In an interview with The Washington Post, National Review Washington editor Robert Costa explained how conservative talk radio and Fox News have helped to launch and sustain the ongoing government shutdown.
The federal government is currently shut down after House Republicans refused to pass legislation to fund the government unless that legislation also defunded or delayed the rollout of the Obamacare health reform law. This effort was the culmination of the "Williamsburg Accord," a legislative strategy formulated by the GOP in January 2013 that "took the form of trying to wrest concessions from Obama by provoking a series of crises."
Costa, a writer that Post columnist Ezra Klein explains is "one of the best-sourced reporters among House Republicans," lays out how House Speaker John Boehner has lost leverage with the GOP caucus in the past year. According to Costa, Boehner can't pass a bill that only continues government funding (called a "clean continuing resolution"), which would end the current impasse, because that would "create chaos" thanks largely to "30 or 40 hardliners" in the House.
Asked by Klein whether another Republican could step into Boehner's role and possibly forge a solution, Costa posited that Boehner isn't the hold up. Instead, Costa says, outside groups have created "an atmosphere of fear among the members." And thanks to members living "in the conservative world of talk radio and tea party conventions and Fox News invitations...the conservative strategy of the moment, no matter how unrealistic it might be, catches fire":
EZRA KLEIN: How much of this is a Boehner problem and how much of this is a House Republicans problem? Which is to say, if Boehner decided to retire tomorrow, is there another House Republican who has enough trust and allegiance in the conference that he or she could manage the institution more effectively?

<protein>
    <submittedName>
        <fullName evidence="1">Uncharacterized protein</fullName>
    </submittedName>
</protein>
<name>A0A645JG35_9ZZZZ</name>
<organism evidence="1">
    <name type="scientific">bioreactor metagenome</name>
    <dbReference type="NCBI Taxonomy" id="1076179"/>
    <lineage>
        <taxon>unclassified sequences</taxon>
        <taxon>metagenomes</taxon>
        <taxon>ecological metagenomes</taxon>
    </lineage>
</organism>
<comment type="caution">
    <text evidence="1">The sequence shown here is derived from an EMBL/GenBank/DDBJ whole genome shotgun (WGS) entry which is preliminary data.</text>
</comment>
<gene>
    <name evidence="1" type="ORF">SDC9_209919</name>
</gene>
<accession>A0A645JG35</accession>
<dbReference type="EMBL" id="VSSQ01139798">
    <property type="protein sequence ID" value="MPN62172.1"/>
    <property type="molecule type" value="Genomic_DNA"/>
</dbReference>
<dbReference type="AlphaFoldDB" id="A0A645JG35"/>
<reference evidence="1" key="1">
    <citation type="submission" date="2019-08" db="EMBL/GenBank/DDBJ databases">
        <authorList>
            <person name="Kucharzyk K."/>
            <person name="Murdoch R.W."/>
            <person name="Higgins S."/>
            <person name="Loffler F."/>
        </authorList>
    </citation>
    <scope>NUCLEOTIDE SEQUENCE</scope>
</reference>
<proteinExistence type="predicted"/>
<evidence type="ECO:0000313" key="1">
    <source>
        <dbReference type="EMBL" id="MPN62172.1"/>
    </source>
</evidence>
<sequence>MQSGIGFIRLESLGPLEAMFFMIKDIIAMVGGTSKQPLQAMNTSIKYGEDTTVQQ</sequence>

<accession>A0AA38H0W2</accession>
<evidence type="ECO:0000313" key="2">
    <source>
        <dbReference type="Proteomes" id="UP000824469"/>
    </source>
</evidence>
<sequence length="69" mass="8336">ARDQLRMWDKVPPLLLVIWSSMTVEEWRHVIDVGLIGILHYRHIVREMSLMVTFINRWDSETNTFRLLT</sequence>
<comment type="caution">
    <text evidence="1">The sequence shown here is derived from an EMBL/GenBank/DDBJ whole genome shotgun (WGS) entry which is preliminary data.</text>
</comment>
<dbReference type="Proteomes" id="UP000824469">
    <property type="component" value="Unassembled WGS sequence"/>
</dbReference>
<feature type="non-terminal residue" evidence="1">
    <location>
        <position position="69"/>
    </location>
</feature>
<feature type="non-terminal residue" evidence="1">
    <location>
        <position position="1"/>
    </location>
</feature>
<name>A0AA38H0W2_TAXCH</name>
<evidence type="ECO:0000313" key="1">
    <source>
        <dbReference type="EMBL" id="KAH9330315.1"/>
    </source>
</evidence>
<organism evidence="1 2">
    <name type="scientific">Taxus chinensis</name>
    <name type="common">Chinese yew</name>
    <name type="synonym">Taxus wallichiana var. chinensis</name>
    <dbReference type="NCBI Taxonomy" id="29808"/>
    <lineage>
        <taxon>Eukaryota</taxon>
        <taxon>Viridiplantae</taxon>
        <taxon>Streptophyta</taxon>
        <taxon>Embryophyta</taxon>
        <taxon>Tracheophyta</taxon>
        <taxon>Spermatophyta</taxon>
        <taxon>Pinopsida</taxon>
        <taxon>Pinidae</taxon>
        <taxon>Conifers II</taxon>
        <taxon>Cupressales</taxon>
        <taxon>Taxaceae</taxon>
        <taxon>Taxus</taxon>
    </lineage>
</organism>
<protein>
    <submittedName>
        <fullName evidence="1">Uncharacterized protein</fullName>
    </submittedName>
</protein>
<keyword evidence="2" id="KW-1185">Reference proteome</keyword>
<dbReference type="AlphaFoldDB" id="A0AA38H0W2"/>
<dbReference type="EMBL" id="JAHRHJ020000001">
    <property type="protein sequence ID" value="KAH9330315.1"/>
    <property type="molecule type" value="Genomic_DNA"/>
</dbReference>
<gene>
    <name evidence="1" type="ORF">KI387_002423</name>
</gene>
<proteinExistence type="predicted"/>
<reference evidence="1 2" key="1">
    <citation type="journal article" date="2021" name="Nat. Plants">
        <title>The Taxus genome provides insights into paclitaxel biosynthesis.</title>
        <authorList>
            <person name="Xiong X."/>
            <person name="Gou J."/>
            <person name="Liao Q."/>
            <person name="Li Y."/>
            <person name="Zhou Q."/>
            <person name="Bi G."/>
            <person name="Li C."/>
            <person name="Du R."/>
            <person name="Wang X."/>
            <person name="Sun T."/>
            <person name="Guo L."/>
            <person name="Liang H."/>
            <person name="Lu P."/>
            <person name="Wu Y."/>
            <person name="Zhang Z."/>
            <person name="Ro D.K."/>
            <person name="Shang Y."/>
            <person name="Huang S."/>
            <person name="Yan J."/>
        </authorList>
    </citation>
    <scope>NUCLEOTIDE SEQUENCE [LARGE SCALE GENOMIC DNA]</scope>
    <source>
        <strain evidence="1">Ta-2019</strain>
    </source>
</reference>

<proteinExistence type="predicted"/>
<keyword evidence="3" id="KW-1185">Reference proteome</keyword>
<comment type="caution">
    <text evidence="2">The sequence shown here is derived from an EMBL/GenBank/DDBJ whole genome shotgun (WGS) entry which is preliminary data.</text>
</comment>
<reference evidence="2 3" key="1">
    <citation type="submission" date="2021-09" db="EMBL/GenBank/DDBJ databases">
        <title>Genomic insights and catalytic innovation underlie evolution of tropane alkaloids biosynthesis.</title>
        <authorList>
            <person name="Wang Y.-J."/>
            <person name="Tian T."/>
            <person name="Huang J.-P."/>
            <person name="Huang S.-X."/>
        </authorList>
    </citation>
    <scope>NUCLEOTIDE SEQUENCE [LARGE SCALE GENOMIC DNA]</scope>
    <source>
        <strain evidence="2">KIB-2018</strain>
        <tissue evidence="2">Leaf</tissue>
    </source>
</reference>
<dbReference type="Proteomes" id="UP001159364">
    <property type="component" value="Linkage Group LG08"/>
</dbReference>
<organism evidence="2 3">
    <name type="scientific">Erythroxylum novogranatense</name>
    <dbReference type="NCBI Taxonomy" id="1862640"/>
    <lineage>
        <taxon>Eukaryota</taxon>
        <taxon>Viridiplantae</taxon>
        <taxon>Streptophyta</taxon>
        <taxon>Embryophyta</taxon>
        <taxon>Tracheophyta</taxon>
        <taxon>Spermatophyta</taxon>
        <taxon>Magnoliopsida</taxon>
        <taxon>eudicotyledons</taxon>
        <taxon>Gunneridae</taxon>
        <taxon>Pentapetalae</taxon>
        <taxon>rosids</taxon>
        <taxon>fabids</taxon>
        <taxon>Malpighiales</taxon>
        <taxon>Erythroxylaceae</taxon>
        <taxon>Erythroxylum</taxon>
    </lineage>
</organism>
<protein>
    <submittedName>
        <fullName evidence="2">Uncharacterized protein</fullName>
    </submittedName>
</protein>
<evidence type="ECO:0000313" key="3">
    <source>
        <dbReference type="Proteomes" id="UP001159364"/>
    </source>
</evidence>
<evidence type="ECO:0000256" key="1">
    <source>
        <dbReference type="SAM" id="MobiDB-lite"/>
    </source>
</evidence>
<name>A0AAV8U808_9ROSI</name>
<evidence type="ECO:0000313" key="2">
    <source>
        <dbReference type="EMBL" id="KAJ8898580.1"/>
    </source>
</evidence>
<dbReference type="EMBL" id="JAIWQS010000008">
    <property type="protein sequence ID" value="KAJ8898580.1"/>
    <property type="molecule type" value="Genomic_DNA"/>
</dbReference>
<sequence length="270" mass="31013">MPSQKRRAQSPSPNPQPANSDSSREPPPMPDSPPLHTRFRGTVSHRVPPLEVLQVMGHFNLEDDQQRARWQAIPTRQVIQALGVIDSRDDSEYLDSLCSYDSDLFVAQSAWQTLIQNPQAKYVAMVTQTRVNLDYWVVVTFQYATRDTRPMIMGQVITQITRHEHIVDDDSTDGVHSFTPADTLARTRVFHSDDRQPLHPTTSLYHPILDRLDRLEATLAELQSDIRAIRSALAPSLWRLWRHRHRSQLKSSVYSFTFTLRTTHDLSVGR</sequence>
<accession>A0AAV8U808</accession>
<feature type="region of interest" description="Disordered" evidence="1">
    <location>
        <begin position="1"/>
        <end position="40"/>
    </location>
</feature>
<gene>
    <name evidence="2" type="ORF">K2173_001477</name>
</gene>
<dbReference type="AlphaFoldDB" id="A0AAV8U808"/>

ROBERT COSTA: What we're seeing is the collapse of institutional Republican power. It's not so much about Boehner. It's things like the end of earmarks. They move away from Tom DeLay and they think they're improving the House, but now they have nothing to offer their members. The outside groups don't always move votes directly but they create an atmosphere of fear among the members. And so many of these members now live in the conservative world of talk radio and tea party conventions and Fox News invitations. And so the conservative strategy of the moment, no matter how unrealistic it might be, catches fire. The members begin to believe they can achieve things in divided government that most objective observers would believe is impossible. Leaders are dealing with these expectations that wouldn't exist in a normal environment.
Support for a shutdown and the protracted fight over defunding Obamacare hasn't been monolithic among conservative media, with prominent voices like Karl Rove and Charles Krauthammer speaking out against the strategy.
But many of the most vocal agitators in the conservative bubble cheered on congressional efforts to demand the defunding or delay of Obamacare as a condition of funding the government. They have also been applying serious pressure on Congressional Republicans to stick to their guns during the shutdown
On his Fox News program last night, Sean Hannity said that the "worst outcome" for House Republicans would be "to cave" at this point, even if it means a shutdown lasting for "a month or two months or however long the president wants to be arrogant and not talk to anybody."
On his radio program earlier in the day, Hannity encouraged Republicans to "hold the line" and "stand on your principle" by continuing efforts to defund health care reform.
Similarly, fellow blowhard Mark Levin told his radio audience yesterday that Republicans like Reps. Peter King and Michael Grimm -- whom he called out by name -- that support passing a cleancontinuing resolution are supporting "the suicide of the nation" and "contributing to the nation's decline."
Prior to the shutdown, conservative media figures like Hannity and Levin had been cheerleading the GOP's dead-end Obamacare defunding strategy for months. Hannity has called the defunding fight the "hill to die on" and told his radio listeners that he will refuse to support "anybody that doesn't vote to defund Obamacare." He's also explicitly threatened Congressional Republicans, saying that "we'll primary you and we'll get rid of you" if you don't support the defunding fight.